Singer Sara Weeda: “Anúna has opened up a whole new world for me”
For Sara Weeda from the eastern Dutch city of Enschede, being a member of the Irish choir Anúna remains an exciting adventure. “One day we might perform just down the street from where my parents live, the next day we’re in China. It’s amazing!”, Sara laughs. “Ever since I joined this choir, a whole new world has opened up for me.” From 7 to 23 December Anúna will again be touring the Netherlands. For Sara it will be her 10th Christmas tour around the country with the choir.
Originating from Dublin, the Anúna choir has long been Ireland’s pride and joy in the field of a capella song. Wearing appropriate period attire, the choir members present a repertoire ranging from medieval church songs to contemporary compositions by the choir’s musical leader, Michael McGlynn. The singers sometimes also disperse throughout the performance hall, sounding their voices from all corners while carrying a burning candle.
Sara is the only Dutch member of Anúna and tremendously enjoys the performances. “Years ago a friend brought this remarkable choir to my attention,” she says. “So I started watching their YouTube films and thought they were absolutely brilliant. I was immediately captivated by their magical song melodies and spent hours listening, analysing and singing their music. What is it that I find so appealing? It’s the timeless quality of their music. And I love the harmonies that typify Michael’s compositions.”
Sara was eager to learn more about Anúna’s music. When Michael McGlynn visited Papendrecht to give a choir workshop she immediately signed up for it. “I told Michael how much I had immersed myself in his music, and he indicated that perhaps I could do an audition someday.” When the choir travelled to Vlissingen for a Christmas concert, Sara was fully prepared for it. “I had just turned 18 and felt sick with nerves for the audition, but then it was actually very relaxed and informal,” the singer recalls. “Michael was mainly interested in my natural voice and deliberately had me sing a Christmas song I had not rehearsed.” After the audition, Sara was invited to travel to Ireland for a Summer School and concert in Dublin.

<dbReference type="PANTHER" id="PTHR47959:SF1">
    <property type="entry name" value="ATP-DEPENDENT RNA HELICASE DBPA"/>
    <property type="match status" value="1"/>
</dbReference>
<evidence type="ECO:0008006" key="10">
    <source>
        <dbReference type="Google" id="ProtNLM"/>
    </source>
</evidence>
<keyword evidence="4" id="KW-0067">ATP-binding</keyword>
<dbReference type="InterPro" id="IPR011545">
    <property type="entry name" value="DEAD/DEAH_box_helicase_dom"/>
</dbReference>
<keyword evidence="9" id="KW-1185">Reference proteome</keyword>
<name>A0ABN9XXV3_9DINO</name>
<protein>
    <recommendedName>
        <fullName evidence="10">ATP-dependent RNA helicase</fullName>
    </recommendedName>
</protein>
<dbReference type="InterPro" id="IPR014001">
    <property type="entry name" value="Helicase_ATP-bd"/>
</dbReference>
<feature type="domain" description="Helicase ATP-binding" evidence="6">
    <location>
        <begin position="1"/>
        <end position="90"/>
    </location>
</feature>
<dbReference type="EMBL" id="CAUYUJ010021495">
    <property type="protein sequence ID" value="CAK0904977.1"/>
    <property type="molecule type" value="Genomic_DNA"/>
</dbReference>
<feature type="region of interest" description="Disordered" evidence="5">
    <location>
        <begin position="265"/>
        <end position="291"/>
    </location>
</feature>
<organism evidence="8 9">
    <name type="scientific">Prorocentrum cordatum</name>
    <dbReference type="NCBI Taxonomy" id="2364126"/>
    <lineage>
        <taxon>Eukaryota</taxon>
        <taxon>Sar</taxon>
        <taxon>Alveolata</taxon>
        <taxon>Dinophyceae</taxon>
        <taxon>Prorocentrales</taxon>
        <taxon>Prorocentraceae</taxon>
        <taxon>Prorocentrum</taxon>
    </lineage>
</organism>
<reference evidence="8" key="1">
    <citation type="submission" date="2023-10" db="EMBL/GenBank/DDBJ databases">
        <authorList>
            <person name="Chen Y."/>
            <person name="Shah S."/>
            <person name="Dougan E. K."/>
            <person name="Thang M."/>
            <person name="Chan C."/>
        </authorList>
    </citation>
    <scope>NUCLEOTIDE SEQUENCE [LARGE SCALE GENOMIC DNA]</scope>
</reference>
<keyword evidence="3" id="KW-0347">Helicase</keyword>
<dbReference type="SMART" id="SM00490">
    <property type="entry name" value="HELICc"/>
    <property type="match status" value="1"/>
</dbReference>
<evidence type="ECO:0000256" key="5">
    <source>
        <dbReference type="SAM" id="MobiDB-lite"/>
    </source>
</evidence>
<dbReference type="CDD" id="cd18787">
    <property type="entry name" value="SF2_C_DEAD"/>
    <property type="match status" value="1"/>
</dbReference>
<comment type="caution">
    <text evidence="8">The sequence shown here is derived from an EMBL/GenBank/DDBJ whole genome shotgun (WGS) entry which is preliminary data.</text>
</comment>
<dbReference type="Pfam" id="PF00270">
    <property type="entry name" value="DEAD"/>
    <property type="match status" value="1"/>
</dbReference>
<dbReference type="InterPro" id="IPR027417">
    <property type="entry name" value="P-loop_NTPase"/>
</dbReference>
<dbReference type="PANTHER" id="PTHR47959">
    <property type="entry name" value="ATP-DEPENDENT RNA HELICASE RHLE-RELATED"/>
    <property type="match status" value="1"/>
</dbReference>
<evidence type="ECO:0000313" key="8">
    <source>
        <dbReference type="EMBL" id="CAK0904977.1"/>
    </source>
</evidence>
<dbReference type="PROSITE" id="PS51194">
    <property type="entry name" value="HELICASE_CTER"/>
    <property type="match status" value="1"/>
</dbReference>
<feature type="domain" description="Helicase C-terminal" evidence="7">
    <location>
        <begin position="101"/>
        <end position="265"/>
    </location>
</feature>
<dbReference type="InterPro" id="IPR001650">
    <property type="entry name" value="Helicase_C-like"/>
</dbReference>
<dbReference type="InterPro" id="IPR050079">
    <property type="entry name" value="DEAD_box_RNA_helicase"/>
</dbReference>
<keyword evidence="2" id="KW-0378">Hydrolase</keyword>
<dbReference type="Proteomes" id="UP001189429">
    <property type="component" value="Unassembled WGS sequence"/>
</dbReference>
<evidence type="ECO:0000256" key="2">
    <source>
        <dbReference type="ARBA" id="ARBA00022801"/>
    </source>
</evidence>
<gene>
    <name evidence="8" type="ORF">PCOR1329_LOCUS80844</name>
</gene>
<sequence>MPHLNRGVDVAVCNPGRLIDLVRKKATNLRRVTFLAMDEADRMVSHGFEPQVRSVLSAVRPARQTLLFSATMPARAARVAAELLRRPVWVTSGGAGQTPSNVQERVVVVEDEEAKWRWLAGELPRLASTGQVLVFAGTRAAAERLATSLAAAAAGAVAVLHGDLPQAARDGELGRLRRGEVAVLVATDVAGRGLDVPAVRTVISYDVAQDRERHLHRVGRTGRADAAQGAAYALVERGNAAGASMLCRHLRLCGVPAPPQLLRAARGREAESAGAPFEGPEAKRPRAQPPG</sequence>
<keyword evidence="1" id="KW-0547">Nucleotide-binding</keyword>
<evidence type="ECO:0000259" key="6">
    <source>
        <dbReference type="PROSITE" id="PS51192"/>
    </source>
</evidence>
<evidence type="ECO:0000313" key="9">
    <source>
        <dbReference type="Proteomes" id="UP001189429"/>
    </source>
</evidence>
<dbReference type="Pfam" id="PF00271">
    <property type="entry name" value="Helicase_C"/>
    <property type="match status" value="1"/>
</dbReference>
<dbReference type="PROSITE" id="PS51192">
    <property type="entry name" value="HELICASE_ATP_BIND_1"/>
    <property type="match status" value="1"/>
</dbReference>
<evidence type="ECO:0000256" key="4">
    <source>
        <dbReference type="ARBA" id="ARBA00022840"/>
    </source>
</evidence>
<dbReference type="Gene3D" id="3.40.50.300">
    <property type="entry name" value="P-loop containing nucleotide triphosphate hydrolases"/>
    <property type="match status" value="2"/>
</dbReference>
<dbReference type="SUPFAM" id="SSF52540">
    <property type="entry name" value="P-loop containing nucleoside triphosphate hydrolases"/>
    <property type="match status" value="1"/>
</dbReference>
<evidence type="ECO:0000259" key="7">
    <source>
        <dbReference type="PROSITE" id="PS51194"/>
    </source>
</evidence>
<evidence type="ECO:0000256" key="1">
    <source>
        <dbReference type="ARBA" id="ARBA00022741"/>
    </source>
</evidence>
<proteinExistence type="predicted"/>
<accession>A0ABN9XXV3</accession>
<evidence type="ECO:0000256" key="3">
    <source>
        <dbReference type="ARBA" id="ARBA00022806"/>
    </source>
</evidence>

Sara didn’t think twice, and it turned out to be an unforgettable experience. “Standing there in my cape bearing a burning candle in my hand, amidst all the other choir members, I was just waiting for someone to turn on the light and say it was all a joke!” But it wasn’t a joke, and ever since Sara has been performing with Anúna. “From the very start, the other members gave me the feeling I belonged. In this group we continually learn from each other, and in that way each person has his or her own role in the choir.”
“How do I see my future?” Sara doesn’t need to think twice about that either. Smilingly: “My life will always be devoted to music. Besides Anúna I also write and perform my own work with my bands SeeD and Crashing Bats. These worlds are perfectly complementary, for the things I learn about music and about performing with Anúna are very useful for my work with my own bands, and the same applies the other way round. And then Anúna opens up all these other doors as well: for instance side projects with other choir members, or like recently, singing two songs for the soundtrack of the Nintendo-game Xenoblade Chronicles 3!”